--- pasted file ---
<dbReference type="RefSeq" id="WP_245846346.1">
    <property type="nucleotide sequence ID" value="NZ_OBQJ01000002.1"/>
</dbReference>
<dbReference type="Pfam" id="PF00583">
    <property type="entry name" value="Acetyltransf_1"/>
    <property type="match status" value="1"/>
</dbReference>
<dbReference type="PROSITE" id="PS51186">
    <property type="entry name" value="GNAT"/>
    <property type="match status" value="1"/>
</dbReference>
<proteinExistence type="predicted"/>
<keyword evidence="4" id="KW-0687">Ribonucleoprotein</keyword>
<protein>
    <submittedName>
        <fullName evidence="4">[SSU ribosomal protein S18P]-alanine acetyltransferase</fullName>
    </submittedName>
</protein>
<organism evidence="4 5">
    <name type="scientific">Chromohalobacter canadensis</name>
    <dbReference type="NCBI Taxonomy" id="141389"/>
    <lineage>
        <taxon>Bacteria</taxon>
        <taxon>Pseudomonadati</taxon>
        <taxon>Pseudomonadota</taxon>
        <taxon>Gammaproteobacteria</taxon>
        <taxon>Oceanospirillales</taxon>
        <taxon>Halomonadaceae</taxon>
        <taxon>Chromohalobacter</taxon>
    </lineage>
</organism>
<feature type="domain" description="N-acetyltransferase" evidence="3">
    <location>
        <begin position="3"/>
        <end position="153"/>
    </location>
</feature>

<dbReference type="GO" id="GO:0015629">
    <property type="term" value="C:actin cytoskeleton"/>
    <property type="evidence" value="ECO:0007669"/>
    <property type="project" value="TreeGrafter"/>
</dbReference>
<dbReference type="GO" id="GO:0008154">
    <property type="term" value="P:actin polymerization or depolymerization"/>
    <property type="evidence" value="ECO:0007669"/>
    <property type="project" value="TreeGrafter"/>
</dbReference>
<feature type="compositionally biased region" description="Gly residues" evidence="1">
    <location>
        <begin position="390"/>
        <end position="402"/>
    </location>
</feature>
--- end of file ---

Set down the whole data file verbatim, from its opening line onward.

<dbReference type="RefSeq" id="WP_245846346.1">
    <property type="nucleotide sequence ID" value="NZ_OBQJ01000002.1"/>
</dbReference>
<dbReference type="Pfam" id="PF00583">
    <property type="entry name" value="Acetyltransf_1"/>
    <property type="match status" value="1"/>
</dbReference>
<dbReference type="PROSITE" id="PS51186">
    <property type="entry name" value="GNAT"/>
    <property type="match status" value="1"/>
</dbReference>
<proteinExistence type="predicted"/>
<keyword evidence="4" id="KW-0687">Ribonucleoprotein</keyword>
<protein>
    <submittedName>
        <fullName evidence="4">[SSU ribosomal protein S18P]-alanine acetyltransferase</fullName>
    </submittedName>
</protein>
<organism evidence="4 5">
    <name type="scientific">Chromohalobacter canadensis</name>
    <dbReference type="NCBI Taxonomy" id="141389"/>
    <lineage>
        <taxon>Bacteria</taxon>
        <taxon>Pseudomonadati</taxon>
        <taxon>Pseudomonadota</taxon>
        <taxon>Gammaproteobacteria</taxon>
        <taxon>Oceanospirillales</taxon>
        <taxon>Halomonadaceae</taxon>
        <taxon>Chromohalobacter</taxon>
    </lineage>
</organism>
<feature type="domain" description="N-acetyltransferase" evidence="3">
    <location>
        <begin position="3"/>
        <end position="153"/>
    </location>
</feature>

<dbReference type="GO" id="GO:0015629">
    <property type="term" value="C:actin cytoskeleton"/>
    <property type="evidence" value="ECO:0007669"/>
    <property type="project" value="TreeGrafter"/>
</dbReference>
<dbReference type="GO" id="GO:0008154">
    <property type="term" value="P:actin polymerization or depolymerization"/>
    <property type="evidence" value="ECO:0007669"/>
    <property type="project" value="TreeGrafter"/>
</dbReference>
<feature type="compositionally biased region" description="Gly residues" evidence="1">
    <location>
        <begin position="390"/>
        <end position="402"/>
    </location>
</feature>